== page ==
Monday, November 12, 2018
Higher Primary Care Physician Continuity is Associated With Lower Costs
An ongoing patient-physician relationship is strongly associated with lower total health care costs and decreased hospitalization rates. Based on 2011 Medicare claims data for 1,448,952 beneficiaries receiving care from a nationally representative sample of 6,551 primary care physicians, researchers created physician-level claims-based measures of continuity of care utilizing four established methods. When tested, all four continuity measures were strongly correlated with health care expenditures and hospitalizations. Of the beneficiaries obtaining some care from primary care physicians in the sample, 1,178,369 (81 percent) obtained most of their care from these physicians. In analyses of one of the established continuity measures (the Bice-Boxerman Continuity of Care Index), adjusted expenditures for beneficiaries cared for by physicians in the highest continuity quintile were $6,920, 15 percent lower than those in the lowest quintile ($7,664). The odds of any hospitalization were 16 percent lower for those with the greatest continuity compared to the lowest levels. This study contributes to the overwhelming evidence of the value of continuity care, the authors suggest, and offers quality measures that can be used and prioritized in value-based payment models. Continuity of care is one of several core tenets of primary care that should be incorporated into official primary care measures, they state, as the American health care system shifts from paying for services to paying for value.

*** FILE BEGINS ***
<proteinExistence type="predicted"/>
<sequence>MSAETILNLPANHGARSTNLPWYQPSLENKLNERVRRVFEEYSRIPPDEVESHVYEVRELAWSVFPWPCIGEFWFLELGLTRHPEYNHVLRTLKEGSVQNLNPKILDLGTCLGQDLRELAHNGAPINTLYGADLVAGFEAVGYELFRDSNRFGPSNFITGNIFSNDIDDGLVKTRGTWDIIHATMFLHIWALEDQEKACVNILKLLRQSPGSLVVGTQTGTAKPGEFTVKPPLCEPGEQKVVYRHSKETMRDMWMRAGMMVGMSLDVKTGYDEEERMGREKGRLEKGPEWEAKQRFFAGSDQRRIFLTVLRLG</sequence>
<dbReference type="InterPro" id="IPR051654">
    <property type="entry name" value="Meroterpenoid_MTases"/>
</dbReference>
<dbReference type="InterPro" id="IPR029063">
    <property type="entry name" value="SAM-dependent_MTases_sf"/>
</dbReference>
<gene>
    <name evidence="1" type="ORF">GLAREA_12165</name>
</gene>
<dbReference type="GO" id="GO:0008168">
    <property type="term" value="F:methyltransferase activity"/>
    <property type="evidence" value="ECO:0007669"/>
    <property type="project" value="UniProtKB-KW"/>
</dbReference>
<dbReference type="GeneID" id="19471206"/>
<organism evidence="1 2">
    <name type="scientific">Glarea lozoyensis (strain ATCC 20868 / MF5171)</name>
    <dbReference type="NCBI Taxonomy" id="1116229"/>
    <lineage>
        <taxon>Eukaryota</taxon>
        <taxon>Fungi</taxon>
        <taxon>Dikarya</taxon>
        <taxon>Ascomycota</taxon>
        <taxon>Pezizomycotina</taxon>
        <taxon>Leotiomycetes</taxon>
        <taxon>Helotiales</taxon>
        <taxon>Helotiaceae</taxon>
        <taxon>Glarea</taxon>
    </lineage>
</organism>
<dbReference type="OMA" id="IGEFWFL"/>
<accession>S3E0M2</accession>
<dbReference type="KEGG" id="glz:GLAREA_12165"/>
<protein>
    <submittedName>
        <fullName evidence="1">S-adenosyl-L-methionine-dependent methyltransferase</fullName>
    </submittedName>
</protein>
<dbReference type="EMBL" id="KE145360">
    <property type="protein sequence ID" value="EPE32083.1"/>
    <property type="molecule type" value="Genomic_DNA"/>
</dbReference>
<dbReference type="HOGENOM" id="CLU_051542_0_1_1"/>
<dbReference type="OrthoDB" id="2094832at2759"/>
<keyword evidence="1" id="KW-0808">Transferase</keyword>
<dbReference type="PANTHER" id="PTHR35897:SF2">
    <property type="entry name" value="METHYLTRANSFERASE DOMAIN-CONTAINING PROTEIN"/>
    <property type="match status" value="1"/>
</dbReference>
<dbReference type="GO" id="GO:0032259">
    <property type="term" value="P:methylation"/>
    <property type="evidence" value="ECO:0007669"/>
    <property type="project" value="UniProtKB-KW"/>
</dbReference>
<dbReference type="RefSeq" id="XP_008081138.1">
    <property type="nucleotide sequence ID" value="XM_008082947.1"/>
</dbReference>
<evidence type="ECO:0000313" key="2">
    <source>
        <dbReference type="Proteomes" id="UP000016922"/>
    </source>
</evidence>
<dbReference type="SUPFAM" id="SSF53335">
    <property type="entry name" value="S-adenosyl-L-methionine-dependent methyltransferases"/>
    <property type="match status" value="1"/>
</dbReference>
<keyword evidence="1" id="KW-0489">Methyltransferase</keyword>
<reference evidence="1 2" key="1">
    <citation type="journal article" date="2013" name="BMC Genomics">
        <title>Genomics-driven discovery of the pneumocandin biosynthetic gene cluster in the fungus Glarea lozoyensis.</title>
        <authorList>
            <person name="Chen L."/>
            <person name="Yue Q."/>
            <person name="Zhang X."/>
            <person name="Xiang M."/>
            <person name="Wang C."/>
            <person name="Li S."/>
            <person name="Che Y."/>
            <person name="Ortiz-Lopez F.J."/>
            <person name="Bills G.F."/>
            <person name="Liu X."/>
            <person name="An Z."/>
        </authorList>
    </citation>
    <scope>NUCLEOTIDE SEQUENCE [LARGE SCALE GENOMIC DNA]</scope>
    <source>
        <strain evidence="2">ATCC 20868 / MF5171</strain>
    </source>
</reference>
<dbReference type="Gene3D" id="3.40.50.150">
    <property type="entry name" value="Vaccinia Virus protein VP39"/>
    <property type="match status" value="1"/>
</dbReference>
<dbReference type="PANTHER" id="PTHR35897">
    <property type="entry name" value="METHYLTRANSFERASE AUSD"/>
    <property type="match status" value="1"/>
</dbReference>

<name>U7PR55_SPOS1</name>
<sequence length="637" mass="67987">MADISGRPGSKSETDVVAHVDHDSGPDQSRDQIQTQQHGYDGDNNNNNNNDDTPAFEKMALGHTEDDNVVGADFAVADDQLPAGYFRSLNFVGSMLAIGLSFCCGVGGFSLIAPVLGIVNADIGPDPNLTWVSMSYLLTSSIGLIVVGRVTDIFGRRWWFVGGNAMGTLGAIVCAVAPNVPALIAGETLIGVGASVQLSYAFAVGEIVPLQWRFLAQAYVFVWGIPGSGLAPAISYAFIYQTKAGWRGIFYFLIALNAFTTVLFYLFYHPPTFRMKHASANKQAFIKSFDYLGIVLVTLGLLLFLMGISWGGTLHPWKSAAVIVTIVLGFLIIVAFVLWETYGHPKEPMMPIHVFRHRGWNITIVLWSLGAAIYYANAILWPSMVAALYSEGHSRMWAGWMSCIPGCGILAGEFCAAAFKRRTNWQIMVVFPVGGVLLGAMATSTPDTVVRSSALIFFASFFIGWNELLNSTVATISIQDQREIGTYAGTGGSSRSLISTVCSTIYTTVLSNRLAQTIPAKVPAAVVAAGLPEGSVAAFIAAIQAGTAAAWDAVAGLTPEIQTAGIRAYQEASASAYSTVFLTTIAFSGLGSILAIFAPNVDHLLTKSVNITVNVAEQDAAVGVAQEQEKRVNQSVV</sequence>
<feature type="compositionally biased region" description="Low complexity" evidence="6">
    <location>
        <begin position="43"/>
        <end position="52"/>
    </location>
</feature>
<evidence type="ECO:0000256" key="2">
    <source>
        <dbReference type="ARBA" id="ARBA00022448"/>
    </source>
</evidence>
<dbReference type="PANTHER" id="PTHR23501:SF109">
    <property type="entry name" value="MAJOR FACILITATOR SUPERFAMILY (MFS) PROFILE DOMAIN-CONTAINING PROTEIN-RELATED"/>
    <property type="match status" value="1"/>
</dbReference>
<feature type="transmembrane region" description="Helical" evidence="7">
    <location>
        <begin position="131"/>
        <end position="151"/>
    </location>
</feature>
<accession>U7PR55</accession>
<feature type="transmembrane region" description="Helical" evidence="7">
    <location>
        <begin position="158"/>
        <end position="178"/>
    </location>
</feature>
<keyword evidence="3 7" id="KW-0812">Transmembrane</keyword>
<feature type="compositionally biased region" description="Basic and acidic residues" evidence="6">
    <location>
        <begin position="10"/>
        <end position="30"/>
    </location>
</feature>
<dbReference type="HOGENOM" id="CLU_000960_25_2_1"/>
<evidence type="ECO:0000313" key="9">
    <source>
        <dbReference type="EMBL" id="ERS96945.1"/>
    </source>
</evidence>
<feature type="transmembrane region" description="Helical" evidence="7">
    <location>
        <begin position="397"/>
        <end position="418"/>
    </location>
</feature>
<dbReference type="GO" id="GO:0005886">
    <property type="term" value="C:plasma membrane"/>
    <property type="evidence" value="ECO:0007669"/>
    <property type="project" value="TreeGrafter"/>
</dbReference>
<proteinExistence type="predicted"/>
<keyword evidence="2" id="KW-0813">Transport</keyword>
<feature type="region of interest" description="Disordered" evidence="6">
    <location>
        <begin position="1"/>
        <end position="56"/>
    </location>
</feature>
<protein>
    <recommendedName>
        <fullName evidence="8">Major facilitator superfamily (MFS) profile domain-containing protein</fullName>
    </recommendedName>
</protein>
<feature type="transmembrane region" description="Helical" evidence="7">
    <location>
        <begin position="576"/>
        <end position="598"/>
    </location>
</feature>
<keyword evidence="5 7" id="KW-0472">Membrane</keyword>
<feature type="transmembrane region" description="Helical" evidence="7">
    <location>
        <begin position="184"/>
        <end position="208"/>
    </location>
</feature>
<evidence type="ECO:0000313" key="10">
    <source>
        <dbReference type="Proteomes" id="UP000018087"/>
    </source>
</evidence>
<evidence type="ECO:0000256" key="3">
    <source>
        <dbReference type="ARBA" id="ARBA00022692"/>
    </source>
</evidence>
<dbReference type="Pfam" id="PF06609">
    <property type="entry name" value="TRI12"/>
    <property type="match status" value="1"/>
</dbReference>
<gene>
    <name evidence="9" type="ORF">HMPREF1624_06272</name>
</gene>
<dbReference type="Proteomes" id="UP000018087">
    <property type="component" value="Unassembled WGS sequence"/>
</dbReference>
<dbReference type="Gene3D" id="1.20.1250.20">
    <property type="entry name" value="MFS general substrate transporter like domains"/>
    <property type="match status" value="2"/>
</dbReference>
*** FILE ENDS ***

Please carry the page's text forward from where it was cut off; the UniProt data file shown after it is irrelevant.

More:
Higher Primary Care Physician Continuity is Associated With Lower Costs and Hospitalizations
Andrew Bazemore, MD, MPH, et al